On a different topic; Councilwoman Burnham mentioned at the last meeting (Feb 19th, and I will paraphrase her comments) that the city has been advised not to engage or respond to questions from 3rd party sites. Although I generally agree with this practice, I will have to disagree with this old-school methodology. Currently, businesses in the private sector are actively seeking consumer reviews on 3rd party sites in an effort to manage their public image. Without getting into a lengthy marketing and branding concepts overview, let me just say that we as a city should be going above and beyond to manage our poor public image. This would go along way in helping to repair the transparency issues and the lack of trust residents currently have with the city. Also, this will show businesses that we are a forward thinking city that goes above a beyond.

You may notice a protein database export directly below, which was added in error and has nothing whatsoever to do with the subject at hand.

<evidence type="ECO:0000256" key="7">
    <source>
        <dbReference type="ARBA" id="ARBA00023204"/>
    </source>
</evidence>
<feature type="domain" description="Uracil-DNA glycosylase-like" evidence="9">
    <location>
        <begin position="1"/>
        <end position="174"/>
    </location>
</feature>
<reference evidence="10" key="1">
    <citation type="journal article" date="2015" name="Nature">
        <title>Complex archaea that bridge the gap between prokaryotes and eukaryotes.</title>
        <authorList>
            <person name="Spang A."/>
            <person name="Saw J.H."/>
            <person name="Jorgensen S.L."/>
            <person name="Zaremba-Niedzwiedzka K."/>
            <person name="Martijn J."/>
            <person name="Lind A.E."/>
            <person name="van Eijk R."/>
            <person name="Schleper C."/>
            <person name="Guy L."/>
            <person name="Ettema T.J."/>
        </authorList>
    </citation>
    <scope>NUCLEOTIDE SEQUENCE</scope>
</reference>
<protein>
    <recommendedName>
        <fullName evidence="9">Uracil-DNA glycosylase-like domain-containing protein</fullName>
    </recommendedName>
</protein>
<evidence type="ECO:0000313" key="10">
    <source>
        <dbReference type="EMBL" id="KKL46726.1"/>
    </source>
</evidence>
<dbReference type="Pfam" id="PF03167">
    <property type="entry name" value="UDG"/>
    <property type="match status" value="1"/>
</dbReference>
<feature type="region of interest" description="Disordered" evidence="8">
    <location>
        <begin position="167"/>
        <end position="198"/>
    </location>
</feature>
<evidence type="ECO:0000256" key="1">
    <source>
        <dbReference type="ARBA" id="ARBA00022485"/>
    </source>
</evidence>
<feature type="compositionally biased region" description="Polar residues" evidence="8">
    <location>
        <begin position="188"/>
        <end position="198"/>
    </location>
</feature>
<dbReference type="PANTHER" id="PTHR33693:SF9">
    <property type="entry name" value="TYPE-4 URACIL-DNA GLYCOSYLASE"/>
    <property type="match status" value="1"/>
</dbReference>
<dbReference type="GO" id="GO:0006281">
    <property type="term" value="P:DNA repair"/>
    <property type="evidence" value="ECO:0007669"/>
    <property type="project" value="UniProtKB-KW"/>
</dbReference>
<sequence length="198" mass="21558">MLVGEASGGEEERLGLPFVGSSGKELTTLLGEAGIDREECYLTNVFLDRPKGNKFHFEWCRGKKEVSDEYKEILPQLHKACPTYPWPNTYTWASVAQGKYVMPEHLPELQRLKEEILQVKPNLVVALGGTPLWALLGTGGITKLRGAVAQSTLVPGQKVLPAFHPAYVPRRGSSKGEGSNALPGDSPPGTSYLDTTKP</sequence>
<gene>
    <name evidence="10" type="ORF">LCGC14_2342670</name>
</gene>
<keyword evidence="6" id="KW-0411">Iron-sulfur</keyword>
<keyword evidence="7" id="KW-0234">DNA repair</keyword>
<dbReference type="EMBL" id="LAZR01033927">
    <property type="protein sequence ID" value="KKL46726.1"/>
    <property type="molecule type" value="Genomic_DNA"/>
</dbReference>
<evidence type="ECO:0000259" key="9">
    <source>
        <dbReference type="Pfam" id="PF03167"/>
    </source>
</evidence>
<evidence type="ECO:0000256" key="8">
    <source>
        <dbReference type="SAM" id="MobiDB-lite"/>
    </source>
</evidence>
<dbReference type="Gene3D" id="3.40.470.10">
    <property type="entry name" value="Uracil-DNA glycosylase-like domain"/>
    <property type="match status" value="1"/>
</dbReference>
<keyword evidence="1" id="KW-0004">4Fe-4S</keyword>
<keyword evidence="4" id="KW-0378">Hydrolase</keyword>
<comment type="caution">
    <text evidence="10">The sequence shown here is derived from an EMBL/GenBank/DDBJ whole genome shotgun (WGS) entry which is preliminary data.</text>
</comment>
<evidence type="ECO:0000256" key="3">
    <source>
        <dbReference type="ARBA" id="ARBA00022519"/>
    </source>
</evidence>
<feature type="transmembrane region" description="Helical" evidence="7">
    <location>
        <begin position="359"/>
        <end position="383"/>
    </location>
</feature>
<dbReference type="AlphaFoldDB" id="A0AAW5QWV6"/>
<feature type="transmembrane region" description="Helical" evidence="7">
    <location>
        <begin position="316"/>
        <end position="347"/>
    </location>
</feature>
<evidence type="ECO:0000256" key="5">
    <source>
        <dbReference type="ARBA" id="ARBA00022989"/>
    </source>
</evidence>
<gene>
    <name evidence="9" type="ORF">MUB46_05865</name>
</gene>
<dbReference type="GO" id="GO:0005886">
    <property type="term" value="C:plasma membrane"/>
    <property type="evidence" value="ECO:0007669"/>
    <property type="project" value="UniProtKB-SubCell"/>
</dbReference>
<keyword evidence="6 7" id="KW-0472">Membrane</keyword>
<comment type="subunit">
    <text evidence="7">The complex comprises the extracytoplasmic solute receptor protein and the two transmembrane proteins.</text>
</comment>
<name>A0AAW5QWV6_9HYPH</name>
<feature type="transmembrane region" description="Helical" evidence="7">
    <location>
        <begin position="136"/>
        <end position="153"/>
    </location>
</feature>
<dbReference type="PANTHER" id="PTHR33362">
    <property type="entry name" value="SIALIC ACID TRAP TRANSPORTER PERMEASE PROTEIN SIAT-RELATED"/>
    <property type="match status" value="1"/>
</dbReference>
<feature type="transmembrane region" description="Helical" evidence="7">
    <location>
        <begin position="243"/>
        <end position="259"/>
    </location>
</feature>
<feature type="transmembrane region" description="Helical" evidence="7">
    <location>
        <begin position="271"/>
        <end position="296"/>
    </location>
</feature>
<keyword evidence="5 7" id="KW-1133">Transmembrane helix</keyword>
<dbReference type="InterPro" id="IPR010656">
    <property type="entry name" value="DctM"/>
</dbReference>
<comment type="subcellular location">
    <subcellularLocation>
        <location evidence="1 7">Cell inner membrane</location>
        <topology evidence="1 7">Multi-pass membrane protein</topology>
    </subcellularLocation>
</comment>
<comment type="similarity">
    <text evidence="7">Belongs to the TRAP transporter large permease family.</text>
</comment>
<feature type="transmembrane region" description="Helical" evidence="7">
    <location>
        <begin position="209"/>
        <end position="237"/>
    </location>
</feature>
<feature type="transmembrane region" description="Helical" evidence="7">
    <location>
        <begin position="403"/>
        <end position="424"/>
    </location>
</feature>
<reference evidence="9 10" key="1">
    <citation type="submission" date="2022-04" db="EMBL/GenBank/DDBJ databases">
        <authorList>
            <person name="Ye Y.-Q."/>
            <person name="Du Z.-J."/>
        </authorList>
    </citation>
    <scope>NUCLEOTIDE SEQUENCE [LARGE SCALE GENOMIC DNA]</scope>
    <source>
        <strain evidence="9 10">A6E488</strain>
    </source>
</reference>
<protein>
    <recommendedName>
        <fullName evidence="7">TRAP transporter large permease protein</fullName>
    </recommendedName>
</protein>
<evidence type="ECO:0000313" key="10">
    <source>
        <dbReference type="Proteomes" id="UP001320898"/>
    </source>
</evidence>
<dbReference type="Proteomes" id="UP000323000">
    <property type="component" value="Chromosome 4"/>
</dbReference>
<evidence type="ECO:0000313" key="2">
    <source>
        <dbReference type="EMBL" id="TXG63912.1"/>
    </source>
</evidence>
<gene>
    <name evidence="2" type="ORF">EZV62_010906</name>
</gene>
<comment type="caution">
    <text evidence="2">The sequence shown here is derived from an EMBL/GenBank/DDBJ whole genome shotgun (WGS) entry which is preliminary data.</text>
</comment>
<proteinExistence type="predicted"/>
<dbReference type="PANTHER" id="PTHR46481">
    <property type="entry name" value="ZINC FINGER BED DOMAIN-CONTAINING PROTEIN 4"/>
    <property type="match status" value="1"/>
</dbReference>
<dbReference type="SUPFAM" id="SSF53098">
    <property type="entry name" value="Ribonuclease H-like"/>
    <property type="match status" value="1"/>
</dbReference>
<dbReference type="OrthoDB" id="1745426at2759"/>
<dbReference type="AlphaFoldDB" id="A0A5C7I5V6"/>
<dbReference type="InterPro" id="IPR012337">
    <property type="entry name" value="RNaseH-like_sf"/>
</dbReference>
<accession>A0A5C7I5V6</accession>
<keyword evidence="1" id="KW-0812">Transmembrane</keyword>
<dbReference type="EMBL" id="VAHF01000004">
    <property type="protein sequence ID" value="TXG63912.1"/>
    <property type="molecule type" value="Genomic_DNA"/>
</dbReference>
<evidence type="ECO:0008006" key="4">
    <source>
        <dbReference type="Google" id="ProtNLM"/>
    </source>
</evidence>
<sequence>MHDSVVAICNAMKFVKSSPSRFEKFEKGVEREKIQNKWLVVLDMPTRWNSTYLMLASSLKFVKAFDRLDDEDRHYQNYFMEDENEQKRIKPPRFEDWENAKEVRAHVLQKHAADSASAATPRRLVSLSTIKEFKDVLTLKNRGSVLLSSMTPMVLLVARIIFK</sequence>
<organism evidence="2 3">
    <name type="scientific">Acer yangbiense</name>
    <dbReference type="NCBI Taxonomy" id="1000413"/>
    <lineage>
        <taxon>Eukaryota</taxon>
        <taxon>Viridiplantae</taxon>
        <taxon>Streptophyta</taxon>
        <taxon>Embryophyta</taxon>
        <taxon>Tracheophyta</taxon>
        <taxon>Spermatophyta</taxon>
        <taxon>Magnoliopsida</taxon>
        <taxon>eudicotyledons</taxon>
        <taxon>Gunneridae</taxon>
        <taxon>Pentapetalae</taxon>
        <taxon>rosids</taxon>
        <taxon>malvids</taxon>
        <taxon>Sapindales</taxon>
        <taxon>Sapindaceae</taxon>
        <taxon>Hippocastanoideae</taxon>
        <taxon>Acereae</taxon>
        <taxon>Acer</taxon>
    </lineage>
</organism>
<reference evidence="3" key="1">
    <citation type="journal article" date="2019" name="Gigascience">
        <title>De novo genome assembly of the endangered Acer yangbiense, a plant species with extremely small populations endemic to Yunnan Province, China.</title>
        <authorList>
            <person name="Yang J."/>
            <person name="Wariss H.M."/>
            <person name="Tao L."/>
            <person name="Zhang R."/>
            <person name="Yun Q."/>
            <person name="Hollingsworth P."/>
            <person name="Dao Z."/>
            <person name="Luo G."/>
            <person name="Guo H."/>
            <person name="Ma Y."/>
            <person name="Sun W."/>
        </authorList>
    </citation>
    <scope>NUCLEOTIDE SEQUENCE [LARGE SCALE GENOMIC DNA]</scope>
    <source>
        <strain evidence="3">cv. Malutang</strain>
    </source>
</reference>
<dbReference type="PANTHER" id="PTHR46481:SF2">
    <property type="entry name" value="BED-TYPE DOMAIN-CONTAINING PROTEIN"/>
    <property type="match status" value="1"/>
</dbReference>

Many residents have had the same questions. Please see the answer above from Ifo Pili, City Administrator. We will post more responses from the City as they come in.
Ifo Pili’s Response:
I’ll try to address your questions in the order you listed:
1. As far as the early bonds, I am not sure if the council re-appropriated these bonds or issued them with those projects determined.
2. I think they actually took those bonds out with every intention of using them. In fact, as I mentioned, they used a lot of it to make the debt payments.
3. I don’t know what information was exchanged, but I look forward to more information from David Lifferth, whatever it may be. Feel free to contact him as well.
4. I plan on reviewing it in more depth in the next week or so. If you’re right about the 7yrs, we are way past that for sure. Hopefully, we can find the information without having to rely on old bank accounts.